With three races to go, some dissipated to prepare for the trip home, many more stayed. We had more than enough drink tickets to get through before closing. The 1000 metre sprint for Race 6 was the Dalgety Downs Plate and the Hammarquist/Dear combination did it again through ‘Nothing in Between’ by one and a half lengths. Trainer/Jockey Jacqueline Scott backed up a Race 1 win on ‘Moonlight Rain’ to make it two in the 1200 metres Race 7 Farrar Handicap with the same horse. For the final race there would be a full eight horse field featuring runners from the previous events who still had some go in them. Walsh and Palmer combined for one more win with Walsh steering ‘Rodinia’ home by half a length in the A.E. Potts Handicap.

 

The racing was done for another year. Done and more than dusted. Some will move on to the Kulin Races in the Wheatbelt, most will be back to the stations to run the massive sprawling businesses.

 

We had a quiet night to pack what we could, finish what we could drink/eat and one more lot of cards. A fine few days of being off the grid and immersing ourselves in a community far removed even from the ones my parents are involved in in Northampton.

 

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Rummy. The one card game and subject we could all agree on over the weekend.

 

What I got personally from all of this wasn’t so much the form guide or losing money to the bookies. It was just about how this race club has been doing this year in, year out over vast spaces and keeping its traditions intact. On top of this, it still attracted curious visitors such as myself, its history and complete and utter removal from anything seen at Flemington or Royal Ascot meaning Landor and its message demands your respect. Not a cheap Tarrocash suit or collection of rose bushes in sight. Country racing has suffered in Western Australia and other States for a long time. A hardy group of volunteers meeting once some six months out from the races keeps it all going but, with stations now also moving away from using horses for work, there is always a risk of the end being nigh. The prestige and tradition of the event should see it survive. Competitors and organisers are still immersed in the world of being a stockman/stockwoman on horseback, skills passed on through the generations.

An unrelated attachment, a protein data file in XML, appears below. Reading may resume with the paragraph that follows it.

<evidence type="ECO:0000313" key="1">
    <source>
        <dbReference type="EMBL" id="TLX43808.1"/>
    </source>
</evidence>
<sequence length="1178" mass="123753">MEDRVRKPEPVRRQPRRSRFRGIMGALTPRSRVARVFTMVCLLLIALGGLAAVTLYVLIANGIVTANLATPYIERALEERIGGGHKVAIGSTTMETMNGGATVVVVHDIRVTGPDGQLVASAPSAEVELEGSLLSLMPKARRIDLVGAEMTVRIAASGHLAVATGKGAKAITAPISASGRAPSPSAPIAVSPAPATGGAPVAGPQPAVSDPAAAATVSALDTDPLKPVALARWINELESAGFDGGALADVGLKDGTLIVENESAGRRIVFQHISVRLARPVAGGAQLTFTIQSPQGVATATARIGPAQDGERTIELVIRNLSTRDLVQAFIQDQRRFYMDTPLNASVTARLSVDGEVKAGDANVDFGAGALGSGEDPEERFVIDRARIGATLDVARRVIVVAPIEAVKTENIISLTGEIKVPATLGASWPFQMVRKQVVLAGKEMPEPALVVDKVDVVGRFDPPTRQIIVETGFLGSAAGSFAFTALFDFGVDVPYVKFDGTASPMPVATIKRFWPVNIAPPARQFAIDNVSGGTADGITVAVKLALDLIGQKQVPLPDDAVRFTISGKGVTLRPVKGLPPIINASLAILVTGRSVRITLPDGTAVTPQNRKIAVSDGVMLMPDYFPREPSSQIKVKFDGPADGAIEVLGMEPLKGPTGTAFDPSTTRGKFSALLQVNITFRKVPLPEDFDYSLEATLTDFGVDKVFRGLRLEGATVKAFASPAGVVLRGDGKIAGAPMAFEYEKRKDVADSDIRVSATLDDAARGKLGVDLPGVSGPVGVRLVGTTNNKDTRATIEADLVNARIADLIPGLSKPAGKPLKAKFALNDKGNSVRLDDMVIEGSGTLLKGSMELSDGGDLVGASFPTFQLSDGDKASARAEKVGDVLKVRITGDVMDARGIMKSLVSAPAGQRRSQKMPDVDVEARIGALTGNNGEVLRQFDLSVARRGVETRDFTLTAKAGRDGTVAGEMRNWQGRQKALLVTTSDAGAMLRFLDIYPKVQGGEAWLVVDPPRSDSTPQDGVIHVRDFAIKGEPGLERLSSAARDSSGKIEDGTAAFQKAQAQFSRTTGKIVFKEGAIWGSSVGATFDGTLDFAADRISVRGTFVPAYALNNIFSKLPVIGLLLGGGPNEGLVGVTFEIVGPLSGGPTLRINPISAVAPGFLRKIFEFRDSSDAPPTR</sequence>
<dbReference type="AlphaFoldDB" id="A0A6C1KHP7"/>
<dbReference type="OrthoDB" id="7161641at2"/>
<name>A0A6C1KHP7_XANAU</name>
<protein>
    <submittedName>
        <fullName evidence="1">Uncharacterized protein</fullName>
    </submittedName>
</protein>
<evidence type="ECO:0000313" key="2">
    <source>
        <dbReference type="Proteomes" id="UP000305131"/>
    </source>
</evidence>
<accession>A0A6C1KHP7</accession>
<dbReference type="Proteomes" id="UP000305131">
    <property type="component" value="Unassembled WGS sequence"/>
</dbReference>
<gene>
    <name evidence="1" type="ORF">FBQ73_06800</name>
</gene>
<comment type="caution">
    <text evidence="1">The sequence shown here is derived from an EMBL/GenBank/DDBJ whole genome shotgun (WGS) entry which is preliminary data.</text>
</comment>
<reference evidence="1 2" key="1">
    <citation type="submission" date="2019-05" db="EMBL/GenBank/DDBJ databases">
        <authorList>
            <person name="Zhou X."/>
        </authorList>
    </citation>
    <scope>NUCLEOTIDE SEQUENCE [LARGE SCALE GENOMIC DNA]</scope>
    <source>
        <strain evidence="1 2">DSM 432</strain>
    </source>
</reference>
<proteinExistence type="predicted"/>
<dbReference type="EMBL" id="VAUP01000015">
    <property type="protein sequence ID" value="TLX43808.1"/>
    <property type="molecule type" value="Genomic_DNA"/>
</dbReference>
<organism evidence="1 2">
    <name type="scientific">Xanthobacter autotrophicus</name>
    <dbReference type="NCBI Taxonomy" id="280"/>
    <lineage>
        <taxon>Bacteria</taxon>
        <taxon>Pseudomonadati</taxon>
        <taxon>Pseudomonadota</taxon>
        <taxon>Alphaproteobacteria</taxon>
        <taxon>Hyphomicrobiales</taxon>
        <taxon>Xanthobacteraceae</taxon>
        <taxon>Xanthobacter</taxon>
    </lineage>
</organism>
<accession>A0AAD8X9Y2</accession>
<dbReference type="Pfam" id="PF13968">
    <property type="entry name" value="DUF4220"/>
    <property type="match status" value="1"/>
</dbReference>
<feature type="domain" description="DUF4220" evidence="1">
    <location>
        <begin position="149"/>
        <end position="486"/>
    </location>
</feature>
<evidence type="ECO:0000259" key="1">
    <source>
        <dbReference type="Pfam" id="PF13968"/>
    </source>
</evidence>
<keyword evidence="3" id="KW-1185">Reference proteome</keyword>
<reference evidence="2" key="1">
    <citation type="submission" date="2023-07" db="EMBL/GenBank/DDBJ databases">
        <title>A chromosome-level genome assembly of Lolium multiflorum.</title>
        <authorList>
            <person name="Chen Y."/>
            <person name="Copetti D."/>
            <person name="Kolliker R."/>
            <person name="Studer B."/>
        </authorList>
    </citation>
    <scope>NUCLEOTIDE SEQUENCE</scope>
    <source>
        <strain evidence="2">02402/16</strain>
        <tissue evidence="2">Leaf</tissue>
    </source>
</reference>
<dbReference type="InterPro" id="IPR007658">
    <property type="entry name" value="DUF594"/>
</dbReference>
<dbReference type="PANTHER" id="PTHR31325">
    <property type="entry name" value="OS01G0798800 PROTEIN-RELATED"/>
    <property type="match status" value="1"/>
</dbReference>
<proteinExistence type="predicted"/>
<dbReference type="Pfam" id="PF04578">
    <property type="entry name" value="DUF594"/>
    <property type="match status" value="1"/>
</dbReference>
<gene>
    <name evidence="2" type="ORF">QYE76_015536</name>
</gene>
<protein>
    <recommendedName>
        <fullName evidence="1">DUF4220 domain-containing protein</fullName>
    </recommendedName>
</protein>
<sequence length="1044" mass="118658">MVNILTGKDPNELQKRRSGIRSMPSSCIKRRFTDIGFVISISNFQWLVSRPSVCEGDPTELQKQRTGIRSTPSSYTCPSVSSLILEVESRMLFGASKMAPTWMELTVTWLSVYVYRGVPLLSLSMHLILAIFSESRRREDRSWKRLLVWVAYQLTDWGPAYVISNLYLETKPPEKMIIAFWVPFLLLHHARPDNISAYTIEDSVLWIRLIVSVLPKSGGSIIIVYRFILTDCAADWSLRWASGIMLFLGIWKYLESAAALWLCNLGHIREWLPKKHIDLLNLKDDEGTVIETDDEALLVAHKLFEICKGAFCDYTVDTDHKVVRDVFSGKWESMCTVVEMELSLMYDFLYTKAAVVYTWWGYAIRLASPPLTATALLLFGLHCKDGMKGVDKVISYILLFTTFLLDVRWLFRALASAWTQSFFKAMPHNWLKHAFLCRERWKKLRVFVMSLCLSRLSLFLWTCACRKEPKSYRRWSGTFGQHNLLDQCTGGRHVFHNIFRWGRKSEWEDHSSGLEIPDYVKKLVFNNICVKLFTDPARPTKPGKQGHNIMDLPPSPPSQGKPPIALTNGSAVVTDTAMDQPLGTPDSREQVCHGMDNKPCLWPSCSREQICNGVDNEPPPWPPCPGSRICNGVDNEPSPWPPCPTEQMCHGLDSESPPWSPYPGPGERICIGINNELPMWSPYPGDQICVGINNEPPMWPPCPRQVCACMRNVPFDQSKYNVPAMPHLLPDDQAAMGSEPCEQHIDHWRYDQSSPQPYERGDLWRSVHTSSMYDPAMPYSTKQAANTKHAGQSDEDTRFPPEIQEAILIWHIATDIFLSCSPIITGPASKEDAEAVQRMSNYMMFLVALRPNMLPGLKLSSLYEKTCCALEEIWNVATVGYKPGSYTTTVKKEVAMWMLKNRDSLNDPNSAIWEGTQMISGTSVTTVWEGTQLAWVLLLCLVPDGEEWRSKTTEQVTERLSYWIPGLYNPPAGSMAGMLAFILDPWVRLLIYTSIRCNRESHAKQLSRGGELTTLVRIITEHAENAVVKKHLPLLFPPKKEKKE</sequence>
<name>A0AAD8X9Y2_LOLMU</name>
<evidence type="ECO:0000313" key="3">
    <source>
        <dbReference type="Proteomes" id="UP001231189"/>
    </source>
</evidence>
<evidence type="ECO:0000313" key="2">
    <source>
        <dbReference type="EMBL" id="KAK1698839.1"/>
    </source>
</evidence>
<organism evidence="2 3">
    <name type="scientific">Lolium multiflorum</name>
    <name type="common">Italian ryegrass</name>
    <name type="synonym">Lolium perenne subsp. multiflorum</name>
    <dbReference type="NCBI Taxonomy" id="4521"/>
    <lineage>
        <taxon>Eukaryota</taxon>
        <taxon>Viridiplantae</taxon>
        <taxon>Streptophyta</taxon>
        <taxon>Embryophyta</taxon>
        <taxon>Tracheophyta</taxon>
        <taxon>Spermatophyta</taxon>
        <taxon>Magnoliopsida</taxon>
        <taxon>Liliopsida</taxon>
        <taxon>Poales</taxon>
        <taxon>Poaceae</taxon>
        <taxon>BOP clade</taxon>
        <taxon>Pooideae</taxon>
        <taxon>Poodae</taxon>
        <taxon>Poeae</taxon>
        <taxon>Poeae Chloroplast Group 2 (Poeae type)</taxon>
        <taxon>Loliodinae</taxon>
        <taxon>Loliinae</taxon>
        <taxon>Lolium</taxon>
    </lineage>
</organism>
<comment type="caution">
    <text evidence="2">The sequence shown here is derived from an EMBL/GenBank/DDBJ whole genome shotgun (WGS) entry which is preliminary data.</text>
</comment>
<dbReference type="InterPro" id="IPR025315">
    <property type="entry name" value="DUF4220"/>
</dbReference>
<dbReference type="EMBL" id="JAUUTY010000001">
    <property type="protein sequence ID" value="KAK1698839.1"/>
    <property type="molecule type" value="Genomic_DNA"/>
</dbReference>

The races are a tribute to the traditions of the stock workers from well over 100 years and, in two years’ time, the races will celebrate its 100 year anniversary, an event that will probably sell out, moving to online ticket sales for the first time ever. A sure sign that this event won’t going anywhere for a while.

 

Hopefully I’ll be there for the 2021 event, ‘Biara Flyer’ will probably still be laying waste to the opposition, and Geelong will probably still be losing Preliminary Finals at the G.

 

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The class of 2019.

Our writers are independent contributors. The opinions expressed in their articles are their own. They are not the views, nor do they reflect the views, of Malarkey Publications.

 

 

About Dennis Gedling

RTR FM Presenter. Glory Guerrillas Producer and Co-Host. Contributer to Football Nation Radio and Football West. Worships at the feet of the mighty Cats, Socceroos, Matildas, West Perth, Glory and Glasgow's Green and White most of the time.

Comments

  1. Dennis, certainly an epic and a great look at life from another perspective. Thanks for the effort!